At The New York Times, Farah Stockman profiles manufacturing employee Shannon Mulcahy during her last year at Rexnord, a bearing plant in Indianapolis, Indiana that moved to Mexico for cheaper labor. As Mulcahy trains the Mexican men who will eventually take her job, Stockman posits that American workers are not only losing their livelihoods but also their identities — the pride and self-esteem accrued from the specialized manufacturing knowledge accumulated over decades at work.
Men had come and gone. Houses had been bought and lost. But the job had always been there. For 17 years. Until now.
Shannon and her co-workers had gotten the news back in October: The factory was closing. Ball bearings would move to a new plant in Monterrey, Mexico. Roller bearings would go to McAllen, Tex. About 300 workers would lose their jobs.
The bosses called it “a business decision.”
To Shannon, it felt like a backhand across the face.
For months, Shannon kept working as the factory shut down around her. She struggled with straightforward questions: Should she train workers from Mexico for extra pay or refuse? Should she go back to school or find a new job, no matter what it paid?
And she was forced to confront a more sweeping question that nags at many of the 67 percent of adults in this country who do not have a four-year college degree: What does my future look like in the new American economy?
She had always been proud of her job. When she ran into friends from high school, she told them she worked at Link-Belt, conscious of the envy it incited. Shannon was a legacy hire. Her uncle had worked at the factory since before she was born. Her sense of self-worth was tied to the brand. The bearings she built were top of the line.
She held onto that. “I still care,” she said last March. “I don’t know why. It becomes an identity. A part of you.”
For workers like Shannon, the factory’s final months were a time of reinvention and retribution. Of praying that Donald Trump would save them and arguing about why he didn’t. Of squabbling over whether to train their Mexican replacements or shun them. Of vowing that one day, the corporate bosses would realize that making bearings isn’t as easy as they thought.
Shannon could have given Tad the bare minimum of training, answering a few questions and collecting her pay. But just as Stan Settles had passed on his knowledge to Shannon, Shannon trained Tad as if he were one of her own.
Chris Wiewiora | Longreads | September 2017 | 13 minutes (3,328 words)
Zoe looks right through me as she boards my bus. She was one of my best public speaking students at Iowa State and admirably focused on social justice, but on the bus, she doesn’t give me a hint of recognition. David keeps looking at my rearview mirror as he sits by the door, trying to figure out how he knows me. He was a guy who skimmed along through the academics of class, but emanated a genuineness and care about his work. It’s been only a year since I taught them. I still know their last names and their final grades. Past semesters blur together for me the way that I must blur together, in the minds of these students, with the other drivers who pick them up at the park-and-ride lot by the Alumni Center and chauffeur them to campus.
I justify their blindness with what I think of as my disguise; my CyRide uniform of a tucked in polo and slacks is nothing like my daily teaching outfit of button-ups and unbelted jeans. Under my ball cap, I wear black-framed glasses now. But I’m not Clark Kent and I wasn’t a Superman.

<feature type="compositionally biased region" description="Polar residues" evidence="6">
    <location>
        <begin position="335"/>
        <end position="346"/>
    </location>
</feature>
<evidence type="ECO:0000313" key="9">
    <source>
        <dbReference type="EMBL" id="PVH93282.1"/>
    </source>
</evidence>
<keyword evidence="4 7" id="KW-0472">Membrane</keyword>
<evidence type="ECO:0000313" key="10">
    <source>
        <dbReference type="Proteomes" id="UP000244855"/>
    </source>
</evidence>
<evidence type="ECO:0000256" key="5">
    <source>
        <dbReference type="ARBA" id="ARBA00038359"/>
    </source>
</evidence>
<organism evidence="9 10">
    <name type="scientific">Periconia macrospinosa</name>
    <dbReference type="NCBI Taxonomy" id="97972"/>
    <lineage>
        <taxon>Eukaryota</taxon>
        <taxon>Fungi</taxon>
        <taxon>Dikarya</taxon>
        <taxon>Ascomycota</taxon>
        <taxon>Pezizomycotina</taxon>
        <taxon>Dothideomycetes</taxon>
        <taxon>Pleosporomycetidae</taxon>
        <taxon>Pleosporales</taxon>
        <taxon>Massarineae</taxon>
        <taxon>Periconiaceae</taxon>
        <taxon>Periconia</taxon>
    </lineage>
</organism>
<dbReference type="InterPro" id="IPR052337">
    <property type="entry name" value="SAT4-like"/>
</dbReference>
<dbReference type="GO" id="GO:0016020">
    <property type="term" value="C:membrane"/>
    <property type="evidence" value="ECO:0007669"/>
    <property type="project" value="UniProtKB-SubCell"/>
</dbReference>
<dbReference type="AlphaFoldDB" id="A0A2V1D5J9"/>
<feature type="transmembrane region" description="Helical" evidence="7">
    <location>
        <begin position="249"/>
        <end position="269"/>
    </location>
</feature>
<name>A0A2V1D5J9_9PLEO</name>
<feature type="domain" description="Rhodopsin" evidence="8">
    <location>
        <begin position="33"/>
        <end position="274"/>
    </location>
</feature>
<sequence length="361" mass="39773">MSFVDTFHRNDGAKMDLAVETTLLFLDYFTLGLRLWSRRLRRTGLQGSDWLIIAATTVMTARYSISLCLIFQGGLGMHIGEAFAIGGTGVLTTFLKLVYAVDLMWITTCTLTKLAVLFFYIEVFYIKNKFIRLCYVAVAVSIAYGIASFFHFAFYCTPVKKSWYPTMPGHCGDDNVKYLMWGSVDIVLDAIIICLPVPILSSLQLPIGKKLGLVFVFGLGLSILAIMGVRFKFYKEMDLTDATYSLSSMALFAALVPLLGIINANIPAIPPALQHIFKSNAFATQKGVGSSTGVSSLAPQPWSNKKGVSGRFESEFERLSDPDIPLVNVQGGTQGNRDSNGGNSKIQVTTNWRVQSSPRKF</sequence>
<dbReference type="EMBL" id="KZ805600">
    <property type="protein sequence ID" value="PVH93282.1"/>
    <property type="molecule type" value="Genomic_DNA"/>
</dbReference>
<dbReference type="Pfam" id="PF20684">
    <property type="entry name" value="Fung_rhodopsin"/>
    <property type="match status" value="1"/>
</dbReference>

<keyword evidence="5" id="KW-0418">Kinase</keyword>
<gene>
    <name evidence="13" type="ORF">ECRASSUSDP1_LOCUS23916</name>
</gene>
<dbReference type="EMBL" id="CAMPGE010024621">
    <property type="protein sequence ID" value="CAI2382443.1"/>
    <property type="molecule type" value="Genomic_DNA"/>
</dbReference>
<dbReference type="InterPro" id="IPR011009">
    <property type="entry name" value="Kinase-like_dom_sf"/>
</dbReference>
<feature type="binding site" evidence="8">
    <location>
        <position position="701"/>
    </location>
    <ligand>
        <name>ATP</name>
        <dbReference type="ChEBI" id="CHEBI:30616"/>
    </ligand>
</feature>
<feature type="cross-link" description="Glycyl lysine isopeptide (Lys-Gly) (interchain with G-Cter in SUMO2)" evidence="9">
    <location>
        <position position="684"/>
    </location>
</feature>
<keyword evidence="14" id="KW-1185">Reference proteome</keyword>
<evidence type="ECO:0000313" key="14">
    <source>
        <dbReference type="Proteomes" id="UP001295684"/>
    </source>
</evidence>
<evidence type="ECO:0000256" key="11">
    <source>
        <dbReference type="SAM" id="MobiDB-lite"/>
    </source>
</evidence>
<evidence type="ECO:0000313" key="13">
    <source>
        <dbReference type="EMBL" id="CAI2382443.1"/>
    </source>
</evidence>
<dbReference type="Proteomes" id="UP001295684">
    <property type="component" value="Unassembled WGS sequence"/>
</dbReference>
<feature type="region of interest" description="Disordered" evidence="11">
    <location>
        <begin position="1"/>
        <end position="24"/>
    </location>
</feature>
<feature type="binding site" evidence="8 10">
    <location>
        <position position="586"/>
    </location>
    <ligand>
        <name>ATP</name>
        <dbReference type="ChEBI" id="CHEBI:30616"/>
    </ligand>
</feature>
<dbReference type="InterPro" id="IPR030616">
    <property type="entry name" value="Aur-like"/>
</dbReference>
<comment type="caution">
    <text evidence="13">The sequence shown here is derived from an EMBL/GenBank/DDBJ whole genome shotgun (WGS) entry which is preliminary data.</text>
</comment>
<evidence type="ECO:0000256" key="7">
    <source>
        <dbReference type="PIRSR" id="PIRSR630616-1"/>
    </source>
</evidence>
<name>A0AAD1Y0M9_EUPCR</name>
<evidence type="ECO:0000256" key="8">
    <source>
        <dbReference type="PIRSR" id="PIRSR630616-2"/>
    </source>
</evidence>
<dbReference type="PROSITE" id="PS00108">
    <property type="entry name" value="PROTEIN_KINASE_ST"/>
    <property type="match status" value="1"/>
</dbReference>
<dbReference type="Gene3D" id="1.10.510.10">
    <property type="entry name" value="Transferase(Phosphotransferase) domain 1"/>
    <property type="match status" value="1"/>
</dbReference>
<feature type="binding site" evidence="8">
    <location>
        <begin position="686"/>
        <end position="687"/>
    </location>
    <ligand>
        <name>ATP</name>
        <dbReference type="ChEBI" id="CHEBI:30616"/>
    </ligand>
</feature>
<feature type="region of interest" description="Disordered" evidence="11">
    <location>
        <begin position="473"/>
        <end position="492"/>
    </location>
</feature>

I never felt like a superhero in my classroom and I don’t feel like an everyday driver on the road. After my contract expired, I chose to leave behind sitting in a desk chair in front of students. I was haunted by my inability to protect them, one particular afternoon, from a danger more fearsome than speaking in public. Now I hide behind the wheel of a bus.
When everyone is encouraged to think of herself as a business, working for anyone else can only ever be considered training ground.
As companies have divested themselves of long-term obligations to workers (read: pensions, benefits, paths to advancement), employees (read: job-seekers) have developed an in-kind taste for short-term, commitment-free work arrangements. Their aim in landing any given job has since become landing another job elsewhere, using the job as an opportunity to develop transferable skills — and then to go ahead and transfer. The appeal of any given job becomes how lucrative it will be to quit.
At Aeon, Ilana Gershon describes how this calculus of quitting changes workplace dynamics, management techniques, division of labor, and the nature of being co-workers. “After all,” Gershon writes, “everyone works in the quitting economy, and everyone knows it.”
If you are a white-collar worker, it is simply rational to view yourself first and foremost as a job quitter – someone who takes a job for a certain amount of time when the best outcome is that you quit for another job (and the worst is that you get laid off). So how does work change when everyone is trying to become a quitter? First of all, in the society of perpetual job searches, different criteria make a job good or not. Good jobs used to be ones with a good salary, benefits, location, hours, boss, co-workers, and a clear path towards promotion. Now, a good job is one that prepares you for your next job, almost always with another company.
Your job might be a space to learn skills that you can use in the future. Or, it might be a job with a company that has a good-enough reputation that other companies are keen to hire away its employees. On the other hand, it isn’t as good a job if everything you learn there is too specific to that company, if you aren’t learning easily transferrable skills. It isn’t a good job if it enmeshes you in local regulatory schemes and keeps you tied to a particular location. And it isn’t a good job if you have to work such long hours that you never have time to look for the next job. In short, a job becomes a good job if it will lead to another job, likely with another company or organisation. You start choosing a job for how good it will be for you to quit it.